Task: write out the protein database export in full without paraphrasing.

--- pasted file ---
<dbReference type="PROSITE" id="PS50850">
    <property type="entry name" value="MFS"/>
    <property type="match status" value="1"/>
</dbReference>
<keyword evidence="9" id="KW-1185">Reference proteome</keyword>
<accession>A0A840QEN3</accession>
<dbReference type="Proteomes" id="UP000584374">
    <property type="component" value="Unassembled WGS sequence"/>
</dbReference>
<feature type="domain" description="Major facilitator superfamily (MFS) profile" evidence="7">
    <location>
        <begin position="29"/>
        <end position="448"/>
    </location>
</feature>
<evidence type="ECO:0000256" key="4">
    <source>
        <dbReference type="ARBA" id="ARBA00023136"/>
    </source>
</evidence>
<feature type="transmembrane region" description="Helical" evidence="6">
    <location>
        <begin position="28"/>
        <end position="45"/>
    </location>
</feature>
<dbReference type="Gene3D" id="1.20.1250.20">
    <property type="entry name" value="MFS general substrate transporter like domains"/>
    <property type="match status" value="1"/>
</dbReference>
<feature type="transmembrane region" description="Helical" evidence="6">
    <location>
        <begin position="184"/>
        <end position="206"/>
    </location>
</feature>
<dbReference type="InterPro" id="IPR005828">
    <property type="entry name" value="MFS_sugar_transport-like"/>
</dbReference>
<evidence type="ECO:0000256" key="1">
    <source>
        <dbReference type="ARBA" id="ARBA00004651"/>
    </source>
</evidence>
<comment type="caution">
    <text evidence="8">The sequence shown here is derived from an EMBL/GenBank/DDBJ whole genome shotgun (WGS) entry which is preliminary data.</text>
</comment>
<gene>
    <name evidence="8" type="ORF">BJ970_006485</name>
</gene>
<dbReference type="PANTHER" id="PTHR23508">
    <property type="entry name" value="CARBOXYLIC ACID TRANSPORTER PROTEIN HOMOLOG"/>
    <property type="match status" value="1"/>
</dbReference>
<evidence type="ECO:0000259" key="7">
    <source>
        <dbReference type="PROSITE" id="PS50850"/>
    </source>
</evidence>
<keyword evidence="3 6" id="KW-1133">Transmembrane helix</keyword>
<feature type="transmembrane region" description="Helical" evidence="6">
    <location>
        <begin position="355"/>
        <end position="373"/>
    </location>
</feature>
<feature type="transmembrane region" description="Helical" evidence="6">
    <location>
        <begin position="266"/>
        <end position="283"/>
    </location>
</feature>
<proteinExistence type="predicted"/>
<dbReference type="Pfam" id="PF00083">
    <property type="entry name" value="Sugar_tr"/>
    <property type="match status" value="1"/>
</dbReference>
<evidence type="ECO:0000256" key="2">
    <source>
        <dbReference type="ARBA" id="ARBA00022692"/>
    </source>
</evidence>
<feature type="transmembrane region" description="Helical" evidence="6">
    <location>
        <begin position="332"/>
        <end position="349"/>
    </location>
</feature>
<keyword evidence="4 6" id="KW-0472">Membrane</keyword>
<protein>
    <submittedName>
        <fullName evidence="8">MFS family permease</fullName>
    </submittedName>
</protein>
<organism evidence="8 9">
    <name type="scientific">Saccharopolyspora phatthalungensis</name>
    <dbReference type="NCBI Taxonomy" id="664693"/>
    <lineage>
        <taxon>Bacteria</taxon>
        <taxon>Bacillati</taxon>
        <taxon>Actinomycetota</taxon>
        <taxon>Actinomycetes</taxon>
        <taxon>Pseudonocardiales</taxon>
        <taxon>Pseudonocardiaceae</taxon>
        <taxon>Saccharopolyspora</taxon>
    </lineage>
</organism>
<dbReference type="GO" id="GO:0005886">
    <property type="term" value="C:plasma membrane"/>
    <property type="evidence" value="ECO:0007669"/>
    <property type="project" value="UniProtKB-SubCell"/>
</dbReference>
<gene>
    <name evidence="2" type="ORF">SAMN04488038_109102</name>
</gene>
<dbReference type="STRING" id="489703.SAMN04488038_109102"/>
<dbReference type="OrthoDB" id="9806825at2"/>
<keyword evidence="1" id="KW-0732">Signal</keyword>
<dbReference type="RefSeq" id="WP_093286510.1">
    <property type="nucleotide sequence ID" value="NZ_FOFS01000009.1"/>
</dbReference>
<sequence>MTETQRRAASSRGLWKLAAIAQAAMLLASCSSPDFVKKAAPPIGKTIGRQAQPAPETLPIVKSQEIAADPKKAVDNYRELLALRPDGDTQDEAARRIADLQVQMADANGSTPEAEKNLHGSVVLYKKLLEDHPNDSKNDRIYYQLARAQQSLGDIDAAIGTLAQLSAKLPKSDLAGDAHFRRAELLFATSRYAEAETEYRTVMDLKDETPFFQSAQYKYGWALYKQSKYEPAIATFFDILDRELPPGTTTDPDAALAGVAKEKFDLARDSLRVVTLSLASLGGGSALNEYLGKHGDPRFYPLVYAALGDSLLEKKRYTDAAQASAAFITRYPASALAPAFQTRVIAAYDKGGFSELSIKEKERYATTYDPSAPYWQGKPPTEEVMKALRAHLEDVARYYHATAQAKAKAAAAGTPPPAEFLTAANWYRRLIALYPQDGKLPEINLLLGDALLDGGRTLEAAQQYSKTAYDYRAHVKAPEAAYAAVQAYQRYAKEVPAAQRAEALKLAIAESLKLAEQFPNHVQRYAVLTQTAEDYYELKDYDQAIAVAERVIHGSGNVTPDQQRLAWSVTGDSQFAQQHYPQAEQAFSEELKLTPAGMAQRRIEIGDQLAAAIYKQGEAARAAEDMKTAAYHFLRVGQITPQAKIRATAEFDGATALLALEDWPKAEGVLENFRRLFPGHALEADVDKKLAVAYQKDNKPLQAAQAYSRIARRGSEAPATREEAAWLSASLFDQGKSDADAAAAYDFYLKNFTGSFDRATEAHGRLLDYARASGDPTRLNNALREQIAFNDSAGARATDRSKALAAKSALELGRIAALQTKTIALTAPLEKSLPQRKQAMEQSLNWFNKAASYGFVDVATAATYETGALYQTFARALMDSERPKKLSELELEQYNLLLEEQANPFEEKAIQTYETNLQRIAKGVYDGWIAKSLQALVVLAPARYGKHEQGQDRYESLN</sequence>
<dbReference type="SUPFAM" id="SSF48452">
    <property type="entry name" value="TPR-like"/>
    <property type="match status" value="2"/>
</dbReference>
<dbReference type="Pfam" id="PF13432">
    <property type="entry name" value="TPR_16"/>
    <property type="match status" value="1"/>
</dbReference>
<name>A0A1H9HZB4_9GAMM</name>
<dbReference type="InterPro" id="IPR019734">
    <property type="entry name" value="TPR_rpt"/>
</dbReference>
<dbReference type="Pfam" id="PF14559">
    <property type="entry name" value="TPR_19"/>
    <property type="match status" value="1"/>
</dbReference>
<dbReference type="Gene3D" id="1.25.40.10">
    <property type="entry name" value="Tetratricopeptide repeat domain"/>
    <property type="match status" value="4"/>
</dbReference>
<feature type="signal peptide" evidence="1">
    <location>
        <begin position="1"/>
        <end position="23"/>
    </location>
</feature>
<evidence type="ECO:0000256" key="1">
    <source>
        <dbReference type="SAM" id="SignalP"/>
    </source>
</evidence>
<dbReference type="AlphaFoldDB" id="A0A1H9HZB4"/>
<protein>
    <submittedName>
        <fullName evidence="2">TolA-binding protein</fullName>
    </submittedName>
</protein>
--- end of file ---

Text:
<dbReference type="PROSITE" id="PS50850">
    <property type="entry name" value="MFS"/>
    <property type="match status" value="1"/>
</dbReference>
<keyword evidence="9" id="KW-1185">Reference proteome</keyword>
<accession>A0A840QEN3</accession>
<dbReference type="Proteomes" id="UP000584374">
    <property type="component" value="Unassembled WGS sequence"/>
</dbReference>
<feature type="domain" description="Major facilitator superfamily (MFS) profile" evidence="7">
    <location>
        <begin position="29"/>
        <end position="448"/>
    </location>
</feature>
<evidence type="ECO:0000256" key="4">
    <source>
        <dbReference type="ARBA" id="ARBA00023136"/>
    </source>
</evidence>
<feature type="transmembrane region" description="Helical" evidence="6">
    <location>
        <begin position="28"/>
        <end position="45"/>
    </location>
</feature>
<dbReference type="Gene3D" id="1.20.1250.20">
    <property type="entry name" value="MFS general substrate transporter like domains"/>
    <property type="match status" value="1"/>
</dbReference>
<feature type="transmembrane region" description="Helical" evidence="6">
    <location>
        <begin position="184"/>
        <end position="206"/>
    </location>
</feature>
<dbReference type="InterPro" id="IPR005828">
    <property type="entry name" value="MFS_sugar_transport-like"/>
</dbReference>
<evidence type="ECO:0000256" key="1">
    <source>
        <dbReference type="ARBA" id="ARBA00004651"/>
    </source>
</evidence>
<comment type="caution">
    <text evidence="8">The sequence shown here is derived from an EMBL/GenBank/DDBJ whole genome shotgun (WGS) entry which is preliminary data.</text>
</comment>
<gene>
    <name evidence="8" type="ORF">BJ970_006485</name>
</gene>
<dbReference type="PANTHER" id="PTHR23508">
    <property type="entry name" value="CARBOXYLIC ACID TRANSPORTER PROTEIN HOMOLOG"/>
    <property type="match status" value="1"/>
</dbReference>
<evidence type="ECO:0000259" key="7">
    <source>
        <dbReference type="PROSITE" id="PS50850"/>
    </source>
</evidence>
<keyword evidence="3 6" id="KW-1133">Transmembrane helix</keyword>
<feature type="transmembrane region" description="Helical" evidence="6">
    <location>
        <begin position="355"/>
        <end position="373"/>
    </location>
</feature>
<feature type="transmembrane region" description="Helical" evidence="6">
    <location>
        <begin position="266"/>
        <end position="283"/>
    </location>
</feature>
<proteinExistence type="predicted"/>
<dbReference type="Pfam" id="PF00083">
    <property type="entry name" value="Sugar_tr"/>
    <property type="match status" value="1"/>
</dbReference>
<evidence type="ECO:0000256" key="2">
    <source>
        <dbReference type="ARBA" id="ARBA00022692"/>
    </source>
</evidence>
<feature type="transmembrane region" description="Helical" evidence="6">
    <location>
        <begin position="332"/>
        <end position="349"/>
    </location>
</feature>
<keyword evidence="4 6" id="KW-0472">Membrane</keyword>
<protein>
    <submittedName>
        <fullName evidence="8">MFS family permease</fullName>
    </submittedName>
</protein>
<organism evidence="8 9">
    <name type="scientific">Saccharopolyspora phatthalungensis</name>
    <dbReference type="NCBI Taxonomy" id="664693"/>
    <lineage>
        <taxon>Bacteria</taxon>
        <taxon>Bacillati</taxon>
        <taxon>Actinomycetota</taxon>
        <taxon>Actinomycetes</taxon>
        <taxon>Pseudonocardiales</taxon>
        <taxon>Pseudonocardiaceae</taxon>
        <taxon>Saccharopolyspora</taxon>
    </lineage>
</organism>
<dbReference type="GO" id="GO:0005886">
    <property type="term" value="C:plasma membrane"/>
    <property type="evidence" value="ECO:0007669"/>
    <property type="project" value="UniProtKB-SubCell"/>
</dbReference>
<gene>
    <name evidence="2" type="ORF">SAMN04488038_109102</name>
</gene>
<dbReference type="STRING" id="489703.SAMN04488038_109102"/>
<dbReference type="OrthoDB" id="9806825at2"/>
<keyword evidence="1" id="KW-0732">Signal</keyword>
<dbReference type="RefSeq" id="WP_093286510.1">
    <property type="nucleotide sequence ID" value="NZ_FOFS01000009.1"/>
</dbReference>
<sequence>MTETQRRAASSRGLWKLAAIAQAAMLLASCSSPDFVKKAAPPIGKTIGRQAQPAPETLPIVKSQEIAADPKKAVDNYRELLALRPDGDTQDEAARRIADLQVQMADANGSTPEAEKNLHGSVVLYKKLLEDHPNDSKNDRIYYQLARAQQSLGDIDAAIGTLAQLSAKLPKSDLAGDAHFRRAELLFATSRYAEAETEYRTVMDLKDETPFFQSAQYKYGWALYKQSKYEPAIATFFDILDRELPPGTTTDPDAALAGVAKEKFDLARDSLRVVTLSLASLGGGSALNEYLGKHGDPRFYPLVYAALGDSLLEKKRYTDAAQASAAFITRYPASALAPAFQTRVIAAYDKGGFSELSIKEKERYATTYDPSAPYWQGKPPTEEVMKALRAHLEDVARYYHATAQAKAKAAAAGTPPPAEFLTAANWYRRLIALYPQDGKLPEINLLLGDALLDGGRTLEAAQQYSKTAYDYRAHVKAPEAAYAAVQAYQRYAKEVPAAQRAEALKLAIAESLKLAEQFPNHVQRYAVLTQTAEDYYELKDYDQAIAVAERVIHGSGNVTPDQQRLAWSVTGDSQFAQQHYPQAEQAFSEELKLTPAGMAQRRIEIGDQLAAAIYKQGEAARAAEDMKTAAYHFLRVGQITPQAKIRATAEFDGATALLALEDWPKAEGVLENFRRLFPGHALEADVDKKLAVAYQKDNKPLQAAQAYSRIARRGSEAPATREEAAWLSASLFDQGKSDADAAAAYDFYLKNFTGSFDRATEAHGRLLDYARASGDPTRLNNALREQIAFNDSAGARATDRSKALAAKSALELGRIAALQTKTIALTAPLEKSLPQRKQAMEQSLNWFNKAASYGFVDVATAATYETGALYQTFARALMDSERPKKLSELELEQYNLLLEEQANPFEEKAIQTYETNLQRIAKGVYDGWIAKSLQALVVLAPARYGKHEQGQDRYESLN</sequence>
<dbReference type="SUPFAM" id="SSF48452">
    <property type="entry name" value="TPR-like"/>
    <property type="match status" value="2"/>
</dbReference>
<dbReference type="Pfam" id="PF13432">
    <property type="entry name" value="TPR_16"/>
    <property type="match status" value="1"/>
</dbReference>
<name>A0A1H9HZB4_9GAMM</name>
<dbReference type="InterPro" id="IPR019734">
    <property type="entry name" value="TPR_rpt"/>
</dbReference>
<dbReference type="Pfam" id="PF14559">
    <property type="entry name" value="TPR_19"/>
    <property type="match status" value="1"/>
</dbReference>
<dbReference type="Gene3D" id="1.25.40.10">
    <property type="entry name" value="Tetratricopeptide repeat domain"/>
    <property type="match status" value="4"/>
</dbReference>
<feature type="signal peptide" evidence="1">
    <location>
        <begin position="1"/>
        <end position="23"/>
    </location>
</feature>
<evidence type="ECO:0000256" key="1">
    <source>
        <dbReference type="SAM" id="SignalP"/>
    </source>
</evidence>
<dbReference type="AlphaFoldDB" id="A0A1H9HZB4"/>
<protein>
    <submittedName>
        <fullName evidence="2">TolA-binding protein</fullName>
    </submittedName>
</protein>